Even before we left the truck rental place one of Dave’s friends had dropped some stuff off so we were well on the way. The first stop was the charity place and as this was a truck there was no navigation system. Not to worry as Dave had programmed his iphone with directions and we should be there in about 20 minutes. About 40 minutes later Dave realized my sense of direction, even when following a moving map left a lot to be desired and he was going to be in for an even longer night than he expected.

So anyway, we arrived at the charity and to cut a long story short, they allowed us to take some boxes.  Of the 9 or 10 volunteers who were at the charity ONE of them volunteered to help us so we took about ¼ of a trucks worth of stuff that mostly wasn’t food. But as Dave said, these people do a lot of good work all of the time and not just when something big has happened. So they do deserve credit for their work. But I was a little bit frustrated that we didn’t get more food.

Then we went to the combini to get essential supplies for the trip. Sweets, snickers, water, snickers, sports drinks, snickers and as we were paying I noticed they were selling cans of tuna. So we got three because we’d promised the people of Kesennuma that we’d take food and the very least we’d have some. Not ideal by any stretch of the imagination.

Our next stop was Scott’s in Roppongi. Scott works for Allied Pickfords and he and his company had collected a lot of supplies. Scott was also helping to supply a second FVJ truck and after a quick call he agreed to let us have all of the food as well as whatever other stuff the other group couldn’t take. We made our way over to Roppongi to fill the rest of the truck but Dave had sensibly asked for a number of volunteers to help so by the time we got there, there were about 7 or 8 people who helped fill the truck in record time. So we were set with a mountain of rice, tuna, canned food, toilet rolls, tissues, underwear etc etc etc. And a couple of bags of fresh salad. So all in all we were delighted with the products that we would be able to take with us and were sure that they would be very well received when we got there.

Dave drove the first leg and we stopped off at Hanyu (a favourite stopping point of the cricket team when we play at Sano). At this point Dave mentioned that one of his friends, Chizu, had provided us with a load of homemade sandwiches – top effort Chizu! So it was homemade sarnies, coffee at Starbucks and we charged our iphones there.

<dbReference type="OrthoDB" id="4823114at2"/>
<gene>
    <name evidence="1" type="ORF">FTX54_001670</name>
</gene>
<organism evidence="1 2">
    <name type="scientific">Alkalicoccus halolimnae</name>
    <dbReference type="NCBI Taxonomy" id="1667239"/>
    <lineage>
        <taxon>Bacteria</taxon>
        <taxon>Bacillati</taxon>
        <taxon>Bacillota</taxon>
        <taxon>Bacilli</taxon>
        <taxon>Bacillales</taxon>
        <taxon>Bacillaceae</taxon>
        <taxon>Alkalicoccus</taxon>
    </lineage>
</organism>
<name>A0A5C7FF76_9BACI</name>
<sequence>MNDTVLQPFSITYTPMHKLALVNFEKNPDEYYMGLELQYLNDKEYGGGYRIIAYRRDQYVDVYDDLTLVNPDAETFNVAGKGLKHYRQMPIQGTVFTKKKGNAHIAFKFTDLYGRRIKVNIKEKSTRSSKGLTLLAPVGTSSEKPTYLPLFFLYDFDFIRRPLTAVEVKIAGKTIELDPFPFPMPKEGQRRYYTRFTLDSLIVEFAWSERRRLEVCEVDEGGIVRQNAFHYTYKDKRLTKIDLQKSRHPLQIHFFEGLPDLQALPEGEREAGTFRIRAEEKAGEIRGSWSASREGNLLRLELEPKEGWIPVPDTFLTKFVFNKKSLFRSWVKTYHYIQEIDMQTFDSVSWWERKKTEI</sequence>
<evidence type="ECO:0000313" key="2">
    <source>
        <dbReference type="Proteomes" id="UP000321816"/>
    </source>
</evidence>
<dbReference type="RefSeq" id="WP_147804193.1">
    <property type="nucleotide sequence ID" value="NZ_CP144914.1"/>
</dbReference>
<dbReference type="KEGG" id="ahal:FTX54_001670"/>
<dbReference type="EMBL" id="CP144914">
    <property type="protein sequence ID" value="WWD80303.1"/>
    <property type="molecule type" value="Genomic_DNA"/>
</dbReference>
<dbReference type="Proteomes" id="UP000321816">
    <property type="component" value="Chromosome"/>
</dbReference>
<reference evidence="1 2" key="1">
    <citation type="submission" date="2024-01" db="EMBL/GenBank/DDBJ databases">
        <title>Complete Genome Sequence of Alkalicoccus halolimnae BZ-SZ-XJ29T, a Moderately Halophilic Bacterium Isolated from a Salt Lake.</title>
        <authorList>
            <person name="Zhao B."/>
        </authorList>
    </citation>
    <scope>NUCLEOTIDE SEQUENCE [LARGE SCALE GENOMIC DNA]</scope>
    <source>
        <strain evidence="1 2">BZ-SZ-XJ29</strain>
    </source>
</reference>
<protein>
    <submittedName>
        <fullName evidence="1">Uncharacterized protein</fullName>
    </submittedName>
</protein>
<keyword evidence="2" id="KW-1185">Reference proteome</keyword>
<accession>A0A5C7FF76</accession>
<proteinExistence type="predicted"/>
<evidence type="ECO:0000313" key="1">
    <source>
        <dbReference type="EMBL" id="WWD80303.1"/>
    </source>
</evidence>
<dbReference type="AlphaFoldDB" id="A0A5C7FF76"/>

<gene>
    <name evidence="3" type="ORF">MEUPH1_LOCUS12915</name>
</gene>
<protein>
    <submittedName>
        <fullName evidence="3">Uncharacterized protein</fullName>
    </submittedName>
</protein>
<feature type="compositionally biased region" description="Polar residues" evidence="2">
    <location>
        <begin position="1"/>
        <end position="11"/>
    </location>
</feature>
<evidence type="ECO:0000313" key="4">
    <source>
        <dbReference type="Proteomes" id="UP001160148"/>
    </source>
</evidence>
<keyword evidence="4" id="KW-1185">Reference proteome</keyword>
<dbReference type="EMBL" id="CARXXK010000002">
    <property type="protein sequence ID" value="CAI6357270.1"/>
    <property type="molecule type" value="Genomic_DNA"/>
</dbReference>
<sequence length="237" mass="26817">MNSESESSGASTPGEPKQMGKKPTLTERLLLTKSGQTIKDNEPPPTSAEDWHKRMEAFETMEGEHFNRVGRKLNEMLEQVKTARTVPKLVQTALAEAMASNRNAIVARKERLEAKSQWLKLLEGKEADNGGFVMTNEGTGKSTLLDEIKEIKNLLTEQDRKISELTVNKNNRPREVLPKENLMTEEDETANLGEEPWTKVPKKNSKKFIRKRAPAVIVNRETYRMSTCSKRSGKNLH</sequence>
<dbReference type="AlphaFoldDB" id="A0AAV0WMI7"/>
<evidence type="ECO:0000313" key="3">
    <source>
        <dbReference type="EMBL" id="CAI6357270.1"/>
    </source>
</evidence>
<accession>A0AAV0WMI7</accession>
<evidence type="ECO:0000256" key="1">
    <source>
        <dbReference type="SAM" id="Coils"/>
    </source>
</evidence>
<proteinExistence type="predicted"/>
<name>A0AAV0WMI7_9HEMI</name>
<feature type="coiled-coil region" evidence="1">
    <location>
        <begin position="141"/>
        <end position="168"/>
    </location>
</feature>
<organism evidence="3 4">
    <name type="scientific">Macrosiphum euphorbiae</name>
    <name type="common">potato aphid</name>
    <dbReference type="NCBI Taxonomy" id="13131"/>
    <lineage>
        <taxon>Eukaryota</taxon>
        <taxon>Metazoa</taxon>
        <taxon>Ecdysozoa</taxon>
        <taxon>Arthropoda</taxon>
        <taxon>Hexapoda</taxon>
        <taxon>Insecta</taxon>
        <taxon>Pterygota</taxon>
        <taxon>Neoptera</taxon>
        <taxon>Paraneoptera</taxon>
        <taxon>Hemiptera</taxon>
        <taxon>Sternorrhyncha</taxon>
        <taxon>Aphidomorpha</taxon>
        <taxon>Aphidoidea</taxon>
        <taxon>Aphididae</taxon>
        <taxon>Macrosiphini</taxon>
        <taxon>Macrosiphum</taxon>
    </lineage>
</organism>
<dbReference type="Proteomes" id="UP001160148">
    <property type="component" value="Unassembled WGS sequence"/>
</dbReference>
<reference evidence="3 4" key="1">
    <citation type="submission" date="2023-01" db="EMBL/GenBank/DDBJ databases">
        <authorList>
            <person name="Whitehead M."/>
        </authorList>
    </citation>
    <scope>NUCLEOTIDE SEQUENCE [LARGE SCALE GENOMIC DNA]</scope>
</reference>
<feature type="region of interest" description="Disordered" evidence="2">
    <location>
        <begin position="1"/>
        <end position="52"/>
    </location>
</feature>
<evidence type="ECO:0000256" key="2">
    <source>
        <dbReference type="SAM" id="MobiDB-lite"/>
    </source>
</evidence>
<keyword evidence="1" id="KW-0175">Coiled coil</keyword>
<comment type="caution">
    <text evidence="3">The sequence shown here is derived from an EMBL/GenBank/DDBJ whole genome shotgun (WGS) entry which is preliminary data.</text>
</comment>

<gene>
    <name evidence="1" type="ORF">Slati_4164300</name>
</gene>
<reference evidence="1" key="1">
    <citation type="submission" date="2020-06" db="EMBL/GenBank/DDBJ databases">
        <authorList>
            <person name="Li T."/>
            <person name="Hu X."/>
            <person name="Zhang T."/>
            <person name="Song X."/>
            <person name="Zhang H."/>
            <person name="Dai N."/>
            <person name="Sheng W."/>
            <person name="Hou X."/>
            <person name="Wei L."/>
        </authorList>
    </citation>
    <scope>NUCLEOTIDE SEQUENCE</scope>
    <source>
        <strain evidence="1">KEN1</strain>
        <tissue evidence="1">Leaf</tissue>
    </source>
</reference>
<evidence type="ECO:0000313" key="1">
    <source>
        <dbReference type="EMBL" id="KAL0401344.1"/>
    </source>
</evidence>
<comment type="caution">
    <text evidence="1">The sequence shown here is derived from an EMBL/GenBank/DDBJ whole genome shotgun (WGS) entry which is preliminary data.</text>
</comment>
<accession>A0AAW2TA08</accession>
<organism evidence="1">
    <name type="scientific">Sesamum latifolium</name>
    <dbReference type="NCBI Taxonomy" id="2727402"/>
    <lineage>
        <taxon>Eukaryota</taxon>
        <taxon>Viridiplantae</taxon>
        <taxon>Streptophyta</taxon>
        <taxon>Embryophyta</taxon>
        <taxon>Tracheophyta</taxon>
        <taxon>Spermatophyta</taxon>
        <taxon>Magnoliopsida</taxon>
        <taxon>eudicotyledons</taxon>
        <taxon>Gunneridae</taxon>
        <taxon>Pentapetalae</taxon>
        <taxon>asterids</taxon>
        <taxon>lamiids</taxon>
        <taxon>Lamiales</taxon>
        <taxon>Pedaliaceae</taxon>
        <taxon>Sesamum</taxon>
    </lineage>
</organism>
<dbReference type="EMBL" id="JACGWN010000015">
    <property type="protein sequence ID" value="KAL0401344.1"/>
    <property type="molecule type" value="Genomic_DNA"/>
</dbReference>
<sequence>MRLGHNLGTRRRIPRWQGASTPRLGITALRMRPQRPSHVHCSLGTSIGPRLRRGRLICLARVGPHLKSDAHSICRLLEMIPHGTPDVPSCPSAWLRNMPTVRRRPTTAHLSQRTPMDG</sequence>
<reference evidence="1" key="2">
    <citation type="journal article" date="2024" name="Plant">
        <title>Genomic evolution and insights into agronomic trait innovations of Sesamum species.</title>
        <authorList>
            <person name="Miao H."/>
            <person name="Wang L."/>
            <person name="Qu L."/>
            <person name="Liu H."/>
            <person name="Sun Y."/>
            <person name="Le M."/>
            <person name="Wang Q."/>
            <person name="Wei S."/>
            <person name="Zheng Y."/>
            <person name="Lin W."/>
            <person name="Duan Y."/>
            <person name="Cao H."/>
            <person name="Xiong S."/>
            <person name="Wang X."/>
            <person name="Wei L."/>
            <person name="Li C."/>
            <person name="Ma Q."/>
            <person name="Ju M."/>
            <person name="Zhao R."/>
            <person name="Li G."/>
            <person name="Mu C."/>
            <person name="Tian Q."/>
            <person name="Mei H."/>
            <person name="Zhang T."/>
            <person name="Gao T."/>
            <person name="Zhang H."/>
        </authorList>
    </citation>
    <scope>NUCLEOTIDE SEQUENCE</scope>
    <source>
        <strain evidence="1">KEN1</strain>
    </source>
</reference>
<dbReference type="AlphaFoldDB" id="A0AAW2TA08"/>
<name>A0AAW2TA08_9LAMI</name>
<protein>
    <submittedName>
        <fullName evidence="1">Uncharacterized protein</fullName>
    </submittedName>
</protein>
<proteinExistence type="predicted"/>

I drove the next leg and things were going smoothly until an orange warning light started flashing on the dashboard. We pulled over, pressed a couple of buttons and it seemed to be okay. Continued on again and we had the same problem. Dave managed to decipher the manual and we discovered we had to pull over and let the engine clean itself for 15 minutes so that’s pretty much what we did until the engine cleaned itself.

The road on this stretch of the route was pretty impressive. There had clearly been massive damage caused by the earthquake on March 11th and we drove over countless areas where repair work had been done. On the return journey on Sunday we discovered that the white line on the edge of the road was no longer joined and in some places the road had shifted up to 30 cm.

I think it’s absolutely remarkable that the engineers were able to repair so much serious damage and have both lanes open of both the North and South bound carriageways within 2 weeks of the disaster.
We stopped off at the next place for more sandwiches, more charging of the iPhone and it was this point I discovered we’d picked the service station closest to Fukushima Dai Ichi. So Dave went outside to counter the radiation threat with a cigarette and off we went to our final stop of the night where we planned to have a few hours sleep before going on in the morning.

The outside temperature was supposed to be -1 so we wrapped up in jumpers, coats and sleeping bags. Dave had the genius idea of turning the engine on for 10 minutes to warm the cab and he was soon snoring away. I have never been the best of sleepers and with that going off as well as the surprisingly bright break lights of people going through the services I was never going to get to sleep. So instead of trying to get comfortable which would have been impossible I decided the smart thing to do was to go to the snack area in the services and stay warm.